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Michael Oien’s And Now suggests a certain type of sound: It gives the impression of an ECM project, or perhaps a reunion of the Metheny/Mehldau Quartet. Instead, it’s a prelude to a diverse set of pieces that Oien has written over the years. The bassist’s debut album begins with delicate playing from pianist Jamie Reynolds, which is colored in by deeply felt passages from guitarist Matthew Stevens and subtle brushwork from drummer Eric Doob. Steadily, Oien’s thoughtfully placed notes emerge. Using an alternative approach, the bandleader starts off “Skol” unaccompanied, with a sonorous tone and an infectious groove that later propels alto saxophonist Nick Videen’s sinewy lines. Doob is given a super-sized solo in which he glides with flowing tom-tom accents. The three-part “Dreamer” suite is an ambitious contribution to this album. “Part I” could be interpreted as waking from sleep, with Videen’s plaintive wailing, Doob’s hazy cymbals and Stevens’ ghost-like guitar effects in full play. “Part II” quickly transitions from a freewheeling group escape to a slower, more carefree romp, and “Part III” brings everything together with a searching yet life-affirming strut.”  -DownBeat (Yoshi Kato)

 

huffington-post-7d4d93435debfc16ce63314b0dbc59d8“A hidden gem…Oien engages his listener in a complete artistic statement through an entirely original album…With panache and grace, the band as a whole (Michael Oien, leader and bass: Nick Videen, alto: Matthew Stevens, guitarist: Jamie Reynolds, pianist: Eric Doob, drums) effortlessly moves from one track to the next creating a certain kind of mystic atmosphere within every composition…Oien is certainly one of the musicians that has the ability to shape jazz for future audiences. There’s this relative sound that tears through his music…you can hear the natural composer from start to finish.”  -The Huffington Post (Cicily Janus)

 

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“After a decade spent on the New York scene, Oien is finally stepping out of the shadows and into the light… And Now is a great work of art, showcasing a bassist-leader on the rise.”  – All About Jazz (Dan Bilawsky)

“Leading a smoking and very tight quintet consisting of Matthew Stevens on guitars, alto saxophonist Nick Videen, pianist Jamie Reynolds and Eric Doob on drums, Oien impresses with the gift of memorable melodies (even hooks!), driving rhythms and architectural arrangements. And Now is a tantalizing mix of the extroverted and the personal; it is music to be felt, and which will raise the spirits of anyone who listens.”  -All About Jazz (Budd Kopman)  

 

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The opening is strongly reminiscent of Paul Motian in his ECM days, something off Conception Vessel perhaps, with guitar, bass and exquisitely restrained brushes. It’s a brave way to start an album that then immediately goes up a gear with the almost highlife line of Skol. Oien started out as an electric bass player and that background is still evident in the intro to that infectious second track. The Motian connection doesn’t fall down when Videen starts to play. He projects differently to Carlos Ward, but the spare, declamatory style is very similar. He’s also terrific on Ask Anyone. Laplante only comes in for one track, the prog-tinged Mad to Live, but it’s stolen by Stevens, who exchanges his acoustic for a cranked-up solid-body sound. Even the composer admits that the multi-part Dreamer is both unfinished and slightly overwrought. I suspect a club performance would find some interesting variants in it and perhaps a more pleasingly ragged approach to what sounds a bit mannered here. It’s clever writing though and the individual elements are great. Doob is immense throughout, easing between full-on tub-thumping to the barely stated delicacy of the opener, but always musical whatever the dynamic. It ends with a lovely, minimal solo bass version of the old Bahamian cradle song All My Trials. Leaving the leader’s main feature to last will fool no one. He’s in charge of all of this music, which is full of bustling personality and intelligence. -Jazz Journal (Brian Morton)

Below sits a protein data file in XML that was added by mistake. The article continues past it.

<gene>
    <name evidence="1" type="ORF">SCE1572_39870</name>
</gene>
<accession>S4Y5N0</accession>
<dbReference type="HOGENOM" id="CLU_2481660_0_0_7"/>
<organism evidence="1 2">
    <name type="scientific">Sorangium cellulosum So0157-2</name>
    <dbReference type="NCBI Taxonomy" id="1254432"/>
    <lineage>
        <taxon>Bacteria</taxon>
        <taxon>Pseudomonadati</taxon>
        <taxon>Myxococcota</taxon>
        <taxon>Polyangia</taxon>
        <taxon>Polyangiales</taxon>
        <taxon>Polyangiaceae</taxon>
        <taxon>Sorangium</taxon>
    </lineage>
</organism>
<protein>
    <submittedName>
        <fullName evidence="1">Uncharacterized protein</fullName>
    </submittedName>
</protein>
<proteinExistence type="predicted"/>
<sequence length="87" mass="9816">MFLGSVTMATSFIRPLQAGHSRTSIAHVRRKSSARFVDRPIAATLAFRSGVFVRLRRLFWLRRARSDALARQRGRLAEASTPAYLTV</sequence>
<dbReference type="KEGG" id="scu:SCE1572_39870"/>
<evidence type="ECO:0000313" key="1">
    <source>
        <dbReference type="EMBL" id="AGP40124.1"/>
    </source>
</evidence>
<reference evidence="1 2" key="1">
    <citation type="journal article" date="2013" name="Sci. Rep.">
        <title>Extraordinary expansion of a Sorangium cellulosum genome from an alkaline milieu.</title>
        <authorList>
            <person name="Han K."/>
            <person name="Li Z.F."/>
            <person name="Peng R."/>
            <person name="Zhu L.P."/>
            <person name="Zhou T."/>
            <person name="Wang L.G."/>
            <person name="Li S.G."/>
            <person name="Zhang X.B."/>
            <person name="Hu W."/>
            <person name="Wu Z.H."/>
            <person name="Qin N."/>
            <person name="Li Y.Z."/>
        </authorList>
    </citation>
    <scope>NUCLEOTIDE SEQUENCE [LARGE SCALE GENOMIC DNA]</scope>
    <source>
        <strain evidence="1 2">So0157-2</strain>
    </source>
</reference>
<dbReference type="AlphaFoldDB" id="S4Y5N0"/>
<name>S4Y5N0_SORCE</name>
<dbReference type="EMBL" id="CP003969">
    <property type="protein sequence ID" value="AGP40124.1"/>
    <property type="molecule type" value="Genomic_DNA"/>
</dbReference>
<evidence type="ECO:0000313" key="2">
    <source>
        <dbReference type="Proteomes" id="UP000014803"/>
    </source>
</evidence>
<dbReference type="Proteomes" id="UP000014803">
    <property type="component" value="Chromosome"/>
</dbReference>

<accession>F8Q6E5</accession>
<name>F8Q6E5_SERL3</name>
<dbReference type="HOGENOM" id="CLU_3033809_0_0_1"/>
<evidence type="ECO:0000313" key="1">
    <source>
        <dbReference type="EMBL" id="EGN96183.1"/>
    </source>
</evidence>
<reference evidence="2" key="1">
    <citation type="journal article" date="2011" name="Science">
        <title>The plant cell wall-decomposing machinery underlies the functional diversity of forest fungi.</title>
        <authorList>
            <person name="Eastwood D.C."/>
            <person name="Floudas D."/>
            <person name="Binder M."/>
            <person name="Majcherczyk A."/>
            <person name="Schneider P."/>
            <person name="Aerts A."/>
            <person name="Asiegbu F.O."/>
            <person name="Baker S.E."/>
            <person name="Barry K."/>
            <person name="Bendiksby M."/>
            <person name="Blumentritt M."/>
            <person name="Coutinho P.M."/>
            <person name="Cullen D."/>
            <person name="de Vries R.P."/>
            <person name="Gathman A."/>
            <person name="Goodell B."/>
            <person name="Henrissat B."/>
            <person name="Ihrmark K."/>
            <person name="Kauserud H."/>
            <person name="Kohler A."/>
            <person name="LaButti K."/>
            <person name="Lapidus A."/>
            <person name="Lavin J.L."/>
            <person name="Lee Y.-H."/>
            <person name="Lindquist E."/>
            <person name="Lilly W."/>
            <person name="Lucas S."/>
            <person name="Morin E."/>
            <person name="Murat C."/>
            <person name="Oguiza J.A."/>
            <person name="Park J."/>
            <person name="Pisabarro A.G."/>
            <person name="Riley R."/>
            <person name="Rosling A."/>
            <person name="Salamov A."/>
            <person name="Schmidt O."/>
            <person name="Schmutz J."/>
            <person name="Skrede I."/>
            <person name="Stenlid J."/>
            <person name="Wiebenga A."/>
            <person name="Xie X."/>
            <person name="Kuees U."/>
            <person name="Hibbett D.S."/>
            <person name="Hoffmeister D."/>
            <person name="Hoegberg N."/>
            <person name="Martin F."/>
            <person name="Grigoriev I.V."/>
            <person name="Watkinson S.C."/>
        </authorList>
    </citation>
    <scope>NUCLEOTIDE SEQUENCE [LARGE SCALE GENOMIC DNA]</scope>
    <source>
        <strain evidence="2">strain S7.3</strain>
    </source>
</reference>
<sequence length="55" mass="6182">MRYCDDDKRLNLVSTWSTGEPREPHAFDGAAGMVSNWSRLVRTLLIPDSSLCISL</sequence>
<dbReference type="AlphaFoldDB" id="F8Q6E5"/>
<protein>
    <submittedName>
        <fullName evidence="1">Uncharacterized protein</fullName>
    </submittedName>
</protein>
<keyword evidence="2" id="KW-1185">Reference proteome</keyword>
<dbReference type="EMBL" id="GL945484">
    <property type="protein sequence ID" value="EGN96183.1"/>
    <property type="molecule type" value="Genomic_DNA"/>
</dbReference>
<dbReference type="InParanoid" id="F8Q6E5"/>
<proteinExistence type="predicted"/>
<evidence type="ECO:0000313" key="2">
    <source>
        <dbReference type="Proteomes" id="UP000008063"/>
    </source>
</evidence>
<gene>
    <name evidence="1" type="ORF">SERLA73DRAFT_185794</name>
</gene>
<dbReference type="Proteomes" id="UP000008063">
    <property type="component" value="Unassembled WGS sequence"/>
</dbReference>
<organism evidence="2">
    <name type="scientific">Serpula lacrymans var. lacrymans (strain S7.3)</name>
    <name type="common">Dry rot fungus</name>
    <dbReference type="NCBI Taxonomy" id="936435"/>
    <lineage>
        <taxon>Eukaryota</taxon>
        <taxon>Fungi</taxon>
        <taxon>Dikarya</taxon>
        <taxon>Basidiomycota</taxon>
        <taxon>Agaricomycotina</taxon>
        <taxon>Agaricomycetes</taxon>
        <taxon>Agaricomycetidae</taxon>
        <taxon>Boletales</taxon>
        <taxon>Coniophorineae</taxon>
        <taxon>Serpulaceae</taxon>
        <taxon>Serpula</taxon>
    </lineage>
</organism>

“His debut as a leader is impactful… a splendid introduction to the music and vision of Michael Oien.”  – Step Tempest (Richard Kamins)

“After 10 years of flying under the radar on the New York jazz scene, bassist Michael Oien has emerged as a leader, prodigious composer and potent improviser on his long overdue debut, And Now.”  –Bill Milkowski

“An exceptional bassist with a large tone and an advanced style…an impressive debut for Michael Oien, both as a bassist and as a composer.”  -Scott Yanow

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“[Michael Oien] has a strong, tasty debut record, And Now, out on the Fresh Sound/New Talent label, leading an excellent band that includes Travis Laplante, Jamie Reynolds, and Matthew Stevens.”  -The Brooklyn Rail (George Grella)

“beautiful bass work…as refreshing as the earliest jazz I ever listened to (Charlie Haden, way back in the early days)…each player shines on their solo part. Eight originals and one traditional folk song are vibrant and full of the light that jazz can (and should) be for the listener…simply great jazz that deserves to be spinning (over & over again) on your playlists..”  -Improvijazzation Nation (Dick Metcalf)

“[And Now] mixes the tradition with forward thinking…mature and clever post bop sounds.”  -George W. Harris (Jazz Weekly)

Sets a new standard…skillfully played and written, jazz has a welcome new voice coming in over the transom.   -The Midwest Record (Chris Spector)

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